Usain Bolt Says His 9.58s 100 Metre Record Will Be Broken Last

Track and field legend, now A-Team Dancehall music producer Usain Bolt, says he believes his 9.58 seconds 100-metre world record will be the last of the two set in 2009 to be broken.

“I think the hundred is going to be harder because its quicker, and if you make a mistake during the race, you are not gonna get it. So it’s a lot more technical; so I believe the hundred metres is gonna go last,” the Trelawny native told World Athletics in a recent interview.

When asked whether he thinks his 100-metre race at the IAAF World Championships in Berlin, Germany, where he smashed his own world record lowering it from 9.69 seconds to 9.58, was the perfect race, the sprint kingpin said in his mind initially he thought it was the perfect race, until his coach Glen Mills, told him that it was definitely not.

“I would say so.  My coach would never.  We have talked about this and I was like ‘this is the perfect race’ and he said ‘no it’s not’.  He is very technical so he sat down and break the race down and explained  to me why it’s not.  And one of the main things he said to me  – and it’s true – I kept on looking around all the time.  And he said ‘you can’t.  You could have gone faster if you had just focussed on getting to the line’” Bolt recounted.

Mills, whose career as an athletics coach spans five decades, has, apart from Bolt, been responsible for the development of some of Jamaica’s greatest sprinters, among them Raymond Stewart and Yohan Blake.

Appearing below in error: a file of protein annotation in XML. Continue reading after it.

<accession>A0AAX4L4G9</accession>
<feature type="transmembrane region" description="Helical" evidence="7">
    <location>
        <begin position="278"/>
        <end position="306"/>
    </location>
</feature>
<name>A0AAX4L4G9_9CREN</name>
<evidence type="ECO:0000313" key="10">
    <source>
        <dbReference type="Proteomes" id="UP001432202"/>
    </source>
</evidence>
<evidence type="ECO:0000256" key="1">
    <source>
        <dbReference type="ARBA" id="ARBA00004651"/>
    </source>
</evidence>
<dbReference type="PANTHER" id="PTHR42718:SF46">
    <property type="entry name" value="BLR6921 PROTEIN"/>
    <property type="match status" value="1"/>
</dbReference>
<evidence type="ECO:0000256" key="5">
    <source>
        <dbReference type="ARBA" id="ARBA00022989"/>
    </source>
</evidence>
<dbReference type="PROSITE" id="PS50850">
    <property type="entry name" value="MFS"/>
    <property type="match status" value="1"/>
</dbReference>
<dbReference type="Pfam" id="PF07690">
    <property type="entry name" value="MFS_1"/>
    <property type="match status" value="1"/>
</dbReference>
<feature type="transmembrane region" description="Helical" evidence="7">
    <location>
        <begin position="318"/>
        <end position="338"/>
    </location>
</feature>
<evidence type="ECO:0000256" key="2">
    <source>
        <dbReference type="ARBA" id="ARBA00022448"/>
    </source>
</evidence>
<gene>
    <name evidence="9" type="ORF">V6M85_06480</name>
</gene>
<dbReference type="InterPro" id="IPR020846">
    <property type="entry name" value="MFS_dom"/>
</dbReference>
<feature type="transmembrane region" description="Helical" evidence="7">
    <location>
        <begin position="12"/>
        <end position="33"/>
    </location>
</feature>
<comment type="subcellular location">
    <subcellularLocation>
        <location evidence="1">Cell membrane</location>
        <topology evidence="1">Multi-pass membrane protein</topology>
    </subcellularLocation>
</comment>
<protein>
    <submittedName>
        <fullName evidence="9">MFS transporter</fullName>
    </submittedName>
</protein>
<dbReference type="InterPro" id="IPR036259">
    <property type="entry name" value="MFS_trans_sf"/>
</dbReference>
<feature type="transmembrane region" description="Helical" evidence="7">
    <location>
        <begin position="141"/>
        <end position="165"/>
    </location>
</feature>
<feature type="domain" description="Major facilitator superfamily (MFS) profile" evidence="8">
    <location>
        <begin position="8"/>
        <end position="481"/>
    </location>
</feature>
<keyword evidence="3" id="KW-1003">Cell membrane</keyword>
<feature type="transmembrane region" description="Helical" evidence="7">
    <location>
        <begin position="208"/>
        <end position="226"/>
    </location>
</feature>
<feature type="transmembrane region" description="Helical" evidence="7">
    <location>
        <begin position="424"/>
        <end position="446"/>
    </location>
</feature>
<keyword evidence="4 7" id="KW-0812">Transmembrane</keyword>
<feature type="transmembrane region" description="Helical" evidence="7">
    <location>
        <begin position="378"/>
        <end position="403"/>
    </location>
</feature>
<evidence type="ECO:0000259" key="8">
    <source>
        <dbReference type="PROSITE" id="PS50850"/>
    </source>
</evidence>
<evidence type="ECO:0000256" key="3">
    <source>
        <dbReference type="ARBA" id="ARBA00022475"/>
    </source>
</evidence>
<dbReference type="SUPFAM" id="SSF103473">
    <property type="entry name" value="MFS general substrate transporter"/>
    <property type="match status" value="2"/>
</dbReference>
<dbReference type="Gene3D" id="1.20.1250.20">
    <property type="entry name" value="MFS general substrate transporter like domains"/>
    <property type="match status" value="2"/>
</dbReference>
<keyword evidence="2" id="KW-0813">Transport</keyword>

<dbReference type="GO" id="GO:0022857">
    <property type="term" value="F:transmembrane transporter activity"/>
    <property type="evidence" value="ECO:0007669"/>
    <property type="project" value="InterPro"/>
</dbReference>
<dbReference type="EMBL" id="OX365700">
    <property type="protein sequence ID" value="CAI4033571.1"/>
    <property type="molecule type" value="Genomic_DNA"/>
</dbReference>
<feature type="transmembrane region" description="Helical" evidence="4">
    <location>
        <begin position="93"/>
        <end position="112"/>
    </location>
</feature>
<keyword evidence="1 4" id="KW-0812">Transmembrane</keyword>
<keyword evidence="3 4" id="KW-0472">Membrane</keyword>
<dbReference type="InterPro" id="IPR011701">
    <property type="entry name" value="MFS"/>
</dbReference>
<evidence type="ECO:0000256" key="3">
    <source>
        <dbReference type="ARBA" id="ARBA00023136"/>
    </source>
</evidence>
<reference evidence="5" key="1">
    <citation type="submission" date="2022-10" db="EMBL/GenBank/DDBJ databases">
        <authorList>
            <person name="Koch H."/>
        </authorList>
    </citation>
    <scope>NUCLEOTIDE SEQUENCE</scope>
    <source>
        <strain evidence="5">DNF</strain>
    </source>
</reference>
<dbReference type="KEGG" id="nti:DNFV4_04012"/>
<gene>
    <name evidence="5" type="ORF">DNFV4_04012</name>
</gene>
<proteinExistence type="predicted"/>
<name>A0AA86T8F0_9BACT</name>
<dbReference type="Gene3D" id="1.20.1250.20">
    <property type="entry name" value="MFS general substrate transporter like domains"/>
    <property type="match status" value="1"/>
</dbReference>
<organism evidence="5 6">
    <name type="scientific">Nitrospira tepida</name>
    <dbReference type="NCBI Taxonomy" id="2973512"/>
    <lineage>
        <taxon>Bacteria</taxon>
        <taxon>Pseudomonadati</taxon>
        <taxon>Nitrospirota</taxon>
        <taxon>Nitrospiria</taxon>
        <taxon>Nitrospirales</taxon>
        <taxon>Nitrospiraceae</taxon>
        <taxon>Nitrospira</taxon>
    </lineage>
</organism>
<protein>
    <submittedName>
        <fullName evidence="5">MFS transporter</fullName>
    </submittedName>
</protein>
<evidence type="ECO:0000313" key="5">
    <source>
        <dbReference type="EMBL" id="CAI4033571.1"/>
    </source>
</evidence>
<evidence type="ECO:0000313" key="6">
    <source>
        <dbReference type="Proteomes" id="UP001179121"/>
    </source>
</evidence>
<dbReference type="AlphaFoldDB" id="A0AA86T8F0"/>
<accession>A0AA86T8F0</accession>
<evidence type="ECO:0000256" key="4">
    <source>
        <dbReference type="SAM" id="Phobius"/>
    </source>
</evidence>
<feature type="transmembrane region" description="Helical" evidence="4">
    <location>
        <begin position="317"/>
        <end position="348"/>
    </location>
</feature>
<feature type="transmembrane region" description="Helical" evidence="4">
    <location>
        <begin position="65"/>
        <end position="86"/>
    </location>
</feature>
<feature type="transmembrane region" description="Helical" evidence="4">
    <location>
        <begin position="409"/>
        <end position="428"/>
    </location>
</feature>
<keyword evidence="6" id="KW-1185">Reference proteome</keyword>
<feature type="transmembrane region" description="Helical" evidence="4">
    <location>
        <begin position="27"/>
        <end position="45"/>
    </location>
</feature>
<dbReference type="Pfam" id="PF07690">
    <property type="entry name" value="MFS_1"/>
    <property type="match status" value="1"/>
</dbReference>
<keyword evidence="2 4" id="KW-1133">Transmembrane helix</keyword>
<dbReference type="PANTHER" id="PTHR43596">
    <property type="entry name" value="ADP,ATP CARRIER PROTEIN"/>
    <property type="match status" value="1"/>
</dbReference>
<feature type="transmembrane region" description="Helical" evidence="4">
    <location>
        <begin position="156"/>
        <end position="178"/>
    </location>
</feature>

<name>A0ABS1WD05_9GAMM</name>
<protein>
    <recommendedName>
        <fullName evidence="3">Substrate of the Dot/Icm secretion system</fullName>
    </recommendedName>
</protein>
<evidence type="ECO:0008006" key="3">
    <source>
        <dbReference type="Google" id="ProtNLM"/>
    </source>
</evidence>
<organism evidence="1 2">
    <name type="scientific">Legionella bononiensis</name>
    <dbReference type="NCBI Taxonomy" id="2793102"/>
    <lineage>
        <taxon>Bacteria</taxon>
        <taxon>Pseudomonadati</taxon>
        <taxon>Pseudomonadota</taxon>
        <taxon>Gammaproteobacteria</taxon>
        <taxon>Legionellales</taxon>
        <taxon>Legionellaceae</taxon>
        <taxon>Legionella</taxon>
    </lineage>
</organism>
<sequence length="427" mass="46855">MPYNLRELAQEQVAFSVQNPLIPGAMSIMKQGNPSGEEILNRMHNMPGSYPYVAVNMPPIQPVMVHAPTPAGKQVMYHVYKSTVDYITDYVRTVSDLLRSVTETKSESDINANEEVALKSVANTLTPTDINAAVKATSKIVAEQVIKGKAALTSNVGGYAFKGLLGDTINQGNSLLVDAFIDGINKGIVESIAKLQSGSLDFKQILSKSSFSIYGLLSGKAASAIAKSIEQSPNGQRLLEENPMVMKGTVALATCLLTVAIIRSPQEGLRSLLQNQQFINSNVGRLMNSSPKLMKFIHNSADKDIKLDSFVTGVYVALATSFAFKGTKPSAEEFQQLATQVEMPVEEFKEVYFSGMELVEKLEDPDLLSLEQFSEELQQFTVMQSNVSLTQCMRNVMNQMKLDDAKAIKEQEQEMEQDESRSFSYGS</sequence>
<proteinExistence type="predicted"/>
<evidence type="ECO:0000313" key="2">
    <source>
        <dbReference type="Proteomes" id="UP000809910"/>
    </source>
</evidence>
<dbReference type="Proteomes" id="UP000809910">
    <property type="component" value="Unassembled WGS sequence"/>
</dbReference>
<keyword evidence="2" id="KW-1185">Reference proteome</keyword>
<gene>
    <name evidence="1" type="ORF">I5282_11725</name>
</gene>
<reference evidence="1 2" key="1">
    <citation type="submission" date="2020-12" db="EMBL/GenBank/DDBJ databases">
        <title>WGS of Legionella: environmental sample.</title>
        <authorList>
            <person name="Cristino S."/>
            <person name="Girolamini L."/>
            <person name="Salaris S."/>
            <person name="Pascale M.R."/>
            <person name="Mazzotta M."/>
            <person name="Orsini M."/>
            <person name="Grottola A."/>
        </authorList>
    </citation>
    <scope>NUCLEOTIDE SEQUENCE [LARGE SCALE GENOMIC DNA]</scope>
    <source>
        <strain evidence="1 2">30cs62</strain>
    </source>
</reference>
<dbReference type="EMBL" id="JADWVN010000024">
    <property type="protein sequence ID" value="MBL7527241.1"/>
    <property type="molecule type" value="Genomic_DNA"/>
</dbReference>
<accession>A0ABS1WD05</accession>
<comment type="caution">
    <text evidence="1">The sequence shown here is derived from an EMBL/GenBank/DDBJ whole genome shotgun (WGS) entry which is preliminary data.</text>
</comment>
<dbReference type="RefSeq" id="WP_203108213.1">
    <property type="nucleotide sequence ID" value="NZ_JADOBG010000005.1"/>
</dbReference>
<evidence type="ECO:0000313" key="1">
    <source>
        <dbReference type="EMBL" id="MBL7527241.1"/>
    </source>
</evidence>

Usain Bolt’s time of 9.58 seconds had seen him reach what the Olympics described as an astonishing 44.72km/h when he hit full stride in the 100m final of the Berlin 2009 World Athletics Championships.  But even though the Olympics and numerous track and field pundits revere the race as the most glorious, the William Knibb Memorial High School old boy said he had to agree with Mills, who is one of the greatest sprint coaches ever, that the race had flaws.

“It’s true.  In my mind it was perfect.  In my coach’s it wasn’t,” he said.

About his years in track and field, Bolt added: “My main aim was to dominate throughout the years and that’s what I did, every year.  I think every season I was on point. I was working hard, and I was dominating so for me it was perfect.”

The 100m has long been revered as the ‘acid test’ for the world’s finest sprinters, and the holder of the men’s world record is usually bestowed with the title of the ‘World’s Fastest Man’.

According to Olympics.com, “since 1987, the men’s 100m world record has never stood for more than three years and three months. Until, that is, Jamaican legend Usain Bolt, set the current world record in August 2009”.

“No other sprinter has broken the 9.60 second barrier, with Bolt registering 9.63 seconds at London 2012 and Tyson Gay and Yohan both hitting 9.69 seconds set in 2009 and 2012 respectively,” Olympics.com noted.

The first 100-metre world record to be ratified by the IAAF was recorded 111 years ago in 1912 when Donald Lippincott of the United States ran 10.6 seconds in the qualifying round of the Summer Olympics.

As for Jamaica, between the years 1989 and 2023, along with Bolt, a total of 30 male athletes competing for the island have run the 100 meters in under 10 seconds, the first being Raymond Stewart, who was coached by Mills himself.

Mills also has the distinction of coaching Yohan Blake to become the youngest man to win a 100m world title in 2011.  He also coached Warren Weir, the 2012 Olympic 200m bronze medalist.

Where Raymond Stewart is concerned, Mills coached him to the Olympic 100 metres final at the 1984 Olympics in Los Angeles, fresh out of Camperdown High School.

Mills, at present, is the coach of young sprinter Oblique Seville, who was fourth in the 100 metre finals in 2022 and 2023.

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